The Yaybahar is a new acoustic instrument designed by Istanbul-based musician Görkem Şen that emits music right out of a retro sci-fi movie, a remarkable feat considering there isn’t a bit of electricity involved. The Yaybahar can be played in a variety of different ways using mallets or with a bow, relying on a combination of two drum-like membranes, long springs, and a tall fretted neck to create music. Like any instrument, it’s capable of producing sounds that run the gamut from “beautiful music” to “noise.” Give it a listen! (via The Creators Project)
Update: Here’s a video (in Turkish) of Şen giving a TEDx talk earlier this year where he plays a similar bow and spring-type instrument. (thnx, JR!)
While studying graphic design in college, German artist Peter Dahmen was given the assignment of creating a 3D object out of paper. He soon realized a small problem. Regardless of what he designed, there was no safe way to transport it to class on his daily train commute. Instead of risking damage to his project, Dahmen devised a way to make his paper sculpture fold flat like a pop-up book, a fateful decision that changed the course of his life. He enjoyed the challenge so much that be became obsessed with creating more elaborate designs, eventually leading to a full-time career as a paper engineer.
Animator Marty Cooper just released a sequel to his wildly popular Aug(De)Mented Reality video that blends stop motion with hand-illustrated cels that he holds in front of his iPhone while shooting. Whimsical characters interact with both foreground and background elements like clouds, buildings, animals, and even real people. Earlier this summer, Cooper was invited to stop by Adam Savage’s legendary workshop where he discussed his process and animated a short piece incorporating Savage.
Update: Cooper posts many of his animated clips to Instagram.
In an age of the ubiquitous 3D printer, it’s easy to forget the joy and beauty of handmade craft. Take, for example, the 400-year old Japanese art of creating kokeshi dolls. These traditional wooden figurines were said to have been originally made as souvenirs to sell to people visiting the local hot springs in Northern Japan. Although there are about 10 different styles, each doll is made with an enlarged head and cylindrical body with no arms or legs.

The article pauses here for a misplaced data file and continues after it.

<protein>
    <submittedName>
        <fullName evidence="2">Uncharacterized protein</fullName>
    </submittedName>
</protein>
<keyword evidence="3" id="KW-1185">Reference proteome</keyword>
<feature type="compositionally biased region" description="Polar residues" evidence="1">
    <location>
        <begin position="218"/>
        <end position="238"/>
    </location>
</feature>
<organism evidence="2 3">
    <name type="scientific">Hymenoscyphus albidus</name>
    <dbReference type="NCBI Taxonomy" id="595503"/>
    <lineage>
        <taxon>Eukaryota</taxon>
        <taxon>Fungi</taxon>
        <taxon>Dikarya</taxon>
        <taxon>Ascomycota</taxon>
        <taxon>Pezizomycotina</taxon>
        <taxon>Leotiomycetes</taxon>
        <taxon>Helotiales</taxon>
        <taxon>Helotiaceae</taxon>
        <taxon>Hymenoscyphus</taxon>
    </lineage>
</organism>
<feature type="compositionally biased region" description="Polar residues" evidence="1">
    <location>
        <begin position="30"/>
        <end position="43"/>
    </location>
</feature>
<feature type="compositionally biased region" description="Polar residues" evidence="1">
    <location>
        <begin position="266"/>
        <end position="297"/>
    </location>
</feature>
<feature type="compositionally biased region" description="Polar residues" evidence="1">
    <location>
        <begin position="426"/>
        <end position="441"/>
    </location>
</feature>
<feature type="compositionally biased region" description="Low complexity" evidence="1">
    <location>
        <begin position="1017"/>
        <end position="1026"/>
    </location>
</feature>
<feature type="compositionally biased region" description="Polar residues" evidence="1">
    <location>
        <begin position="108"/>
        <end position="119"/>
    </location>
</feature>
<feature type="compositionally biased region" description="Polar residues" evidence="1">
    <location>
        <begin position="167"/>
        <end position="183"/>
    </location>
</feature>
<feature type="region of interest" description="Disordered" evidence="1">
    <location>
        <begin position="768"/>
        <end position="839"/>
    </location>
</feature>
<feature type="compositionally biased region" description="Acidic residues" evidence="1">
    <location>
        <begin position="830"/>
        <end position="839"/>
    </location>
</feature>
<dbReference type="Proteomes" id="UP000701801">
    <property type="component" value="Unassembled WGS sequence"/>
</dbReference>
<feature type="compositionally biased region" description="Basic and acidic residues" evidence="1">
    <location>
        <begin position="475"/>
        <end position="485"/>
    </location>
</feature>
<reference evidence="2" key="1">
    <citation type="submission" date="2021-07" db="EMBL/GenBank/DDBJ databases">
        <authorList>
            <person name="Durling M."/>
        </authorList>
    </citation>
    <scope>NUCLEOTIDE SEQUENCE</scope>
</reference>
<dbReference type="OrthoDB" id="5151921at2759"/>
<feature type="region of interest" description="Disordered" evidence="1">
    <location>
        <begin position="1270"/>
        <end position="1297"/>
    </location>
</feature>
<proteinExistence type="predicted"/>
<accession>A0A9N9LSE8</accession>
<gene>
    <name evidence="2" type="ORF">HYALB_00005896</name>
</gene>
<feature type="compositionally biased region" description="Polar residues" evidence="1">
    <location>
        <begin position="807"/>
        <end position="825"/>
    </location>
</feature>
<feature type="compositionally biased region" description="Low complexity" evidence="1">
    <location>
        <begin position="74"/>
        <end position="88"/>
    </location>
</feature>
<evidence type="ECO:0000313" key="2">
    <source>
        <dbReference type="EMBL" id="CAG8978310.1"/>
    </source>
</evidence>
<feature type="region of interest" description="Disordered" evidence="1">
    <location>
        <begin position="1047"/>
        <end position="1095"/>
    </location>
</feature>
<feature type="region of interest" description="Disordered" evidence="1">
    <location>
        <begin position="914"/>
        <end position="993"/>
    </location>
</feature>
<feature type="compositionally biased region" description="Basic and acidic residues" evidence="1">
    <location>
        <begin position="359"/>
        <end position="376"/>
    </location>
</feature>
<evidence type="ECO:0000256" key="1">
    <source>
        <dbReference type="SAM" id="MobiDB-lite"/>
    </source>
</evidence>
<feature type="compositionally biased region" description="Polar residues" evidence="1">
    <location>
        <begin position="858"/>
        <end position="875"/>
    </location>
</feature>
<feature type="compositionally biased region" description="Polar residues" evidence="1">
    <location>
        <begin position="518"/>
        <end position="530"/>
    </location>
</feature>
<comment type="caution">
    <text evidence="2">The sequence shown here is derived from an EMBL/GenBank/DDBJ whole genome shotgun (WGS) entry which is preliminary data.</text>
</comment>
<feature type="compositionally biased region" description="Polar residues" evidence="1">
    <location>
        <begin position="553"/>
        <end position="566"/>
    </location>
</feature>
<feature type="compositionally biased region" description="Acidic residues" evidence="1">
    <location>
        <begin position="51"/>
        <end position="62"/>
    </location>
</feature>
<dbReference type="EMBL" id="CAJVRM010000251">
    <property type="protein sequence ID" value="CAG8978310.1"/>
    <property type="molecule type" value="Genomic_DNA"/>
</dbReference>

In the video, produced by tetotetote, an organization highlighting the arts and crafts of Sendai, Japan, Yasuo Okazaki woodturns solid blocks into the head and body using just a few tools. Okazaki’s “Naruko” style of making the dolls was passed down to him from his father and features stripes at the top and bottom of the body and bangs with red headdresses. I don’t think there’s anything more soothing and hypnotic than the sights and sounds of watching these dolls emerge from a spinning block of wood.
Filmed last month by Nicolaus Wegner in Wyoming, Montana, South Dakota, Nebraska, and Colorado, Stormscapes 2 is a gorgeous timelapse of severe weather events. Wegner deftly captured lightning strikes, rainbow formations, tornadic activity, and rolling thunderstorms in a way I’ve never seen before. Well worth a watch. (via Jason Sondhi)
Only four months after their music video for the “The Writing’s on the Wall” filled with optical illusions, OK Go are back with yet another meticulously choreographed dance video for “I Won’t Let You Down.” Filmed in Japan, this new clip features more than a few umbrellas, Honda UNI-CUB personal vehicles (a kind of tiny robo scooter), and a cast of hundreds. Make sure to stick around for the final shot, hard to believe it’s even real, but knowing OK Go, it certainly is.